HAIRCUTS AND FIREMEN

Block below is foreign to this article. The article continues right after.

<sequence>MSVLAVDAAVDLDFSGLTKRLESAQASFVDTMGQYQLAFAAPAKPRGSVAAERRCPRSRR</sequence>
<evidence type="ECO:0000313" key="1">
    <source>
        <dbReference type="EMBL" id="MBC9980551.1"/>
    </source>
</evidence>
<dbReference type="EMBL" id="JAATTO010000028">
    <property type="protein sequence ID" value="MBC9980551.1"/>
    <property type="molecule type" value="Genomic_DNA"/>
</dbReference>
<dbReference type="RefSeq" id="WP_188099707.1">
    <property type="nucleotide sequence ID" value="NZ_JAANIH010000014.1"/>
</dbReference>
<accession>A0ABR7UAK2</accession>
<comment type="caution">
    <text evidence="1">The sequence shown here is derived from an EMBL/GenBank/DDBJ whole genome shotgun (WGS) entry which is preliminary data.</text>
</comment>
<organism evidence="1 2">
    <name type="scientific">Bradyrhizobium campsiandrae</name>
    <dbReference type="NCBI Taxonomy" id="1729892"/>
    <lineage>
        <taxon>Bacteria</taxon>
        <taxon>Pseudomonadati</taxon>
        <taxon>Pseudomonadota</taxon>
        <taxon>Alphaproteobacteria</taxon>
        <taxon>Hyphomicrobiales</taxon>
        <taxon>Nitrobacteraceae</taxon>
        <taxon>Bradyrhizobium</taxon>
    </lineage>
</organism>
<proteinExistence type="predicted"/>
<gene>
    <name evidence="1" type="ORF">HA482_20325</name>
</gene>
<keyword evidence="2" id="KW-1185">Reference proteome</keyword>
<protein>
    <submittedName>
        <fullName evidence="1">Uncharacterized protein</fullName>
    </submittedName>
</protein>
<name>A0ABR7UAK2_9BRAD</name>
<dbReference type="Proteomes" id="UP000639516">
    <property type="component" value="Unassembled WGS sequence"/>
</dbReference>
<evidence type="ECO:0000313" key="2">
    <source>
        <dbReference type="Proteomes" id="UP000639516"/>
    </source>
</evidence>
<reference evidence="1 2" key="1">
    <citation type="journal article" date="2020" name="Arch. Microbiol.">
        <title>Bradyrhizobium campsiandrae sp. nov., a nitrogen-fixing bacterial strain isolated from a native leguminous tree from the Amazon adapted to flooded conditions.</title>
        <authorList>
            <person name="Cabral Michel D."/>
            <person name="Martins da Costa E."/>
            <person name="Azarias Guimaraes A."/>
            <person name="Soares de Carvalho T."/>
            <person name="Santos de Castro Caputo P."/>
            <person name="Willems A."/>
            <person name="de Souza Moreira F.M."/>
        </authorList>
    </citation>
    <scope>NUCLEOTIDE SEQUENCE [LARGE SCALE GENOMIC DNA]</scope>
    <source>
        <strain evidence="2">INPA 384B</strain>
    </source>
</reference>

Mom, not Dad or the boys, took me for my haircuts to Mike Pinto's, where there were three barber chairs, each with a basin in front and a mirror with shelves for bottles of witch hazel and different colored, scented tonics, and a hook for electric clippers as well as for various combs and scissors. A row of waiting chairs, with comic books and magazines, stood opposite, beneath a wall‑length mirror that I would see reflected in the barber chair mirror reflecting the barber chair mirror and my own reflected image, down a receding corridor of reflections, on and on, out of sight‑‑an effect I found disturbing. Clumps of hair cluttered the floor, stirred by the breeze of overhead fans, and from time to time Mike or another barber swept them into a heap big enough to stuff a pillow. After their haircuts, some men got tilted back with the aprons on; their faces would be swathed in steaming towels drawn with tongs from a shiny container near the sinks; the barber would pull out the leather strap that hung from each chair and start sharpening a razor. Then off came the towels, on went shaving cream, and like a surgeon, the barber would swatch it off. Other men had shampoos, turned in their chairs with heads tilted backwards over the sinks. When my turn came, Mom led me to the chair and I climbed up on the metal foot rest. Mike had a contraption for kids that fit over the adult chair arms and had a round seat in the middle, so my feet rested on the real seat, finally. Then he'd shake out his striped apron, swish it around like a matador's cape, and fasten it under my chin. Mom stood beside me and told him each cut, supervising, and he would say: "Hey, this‑a good kid. This‑a brava boy, doesn't cry. You know some kids, they can't standa have a haircut. Come in and cry and cry and I say, it'sa not so bad, this is Mike, huh? I'ma here make you look all pretty. I'ma not gonna hurt ya." But sometimes he would. His scissors would pinch and tear and once he even nicked my ear, so it bled; then he apologized over and over, more upset than I was. Finished, my hair wet or tonicked, parted, combed, and snipped with the last perfectionist touches, neck dusted, cape off and clothes whisked, I would climb down to get my lollypop, as Mom paid, on the way out. Sometimes, while we were there, the fire siren at the station half a block away would go off, ear‑ splittingly, and Mike's assistant would throw off his barber's coat and run out, regardless of his patron, to pull on his fireman's coat and hat at the fire station, and pretty soon an engine or two would come roaring up the street, picking up speed, fireman hanging on, siren howling.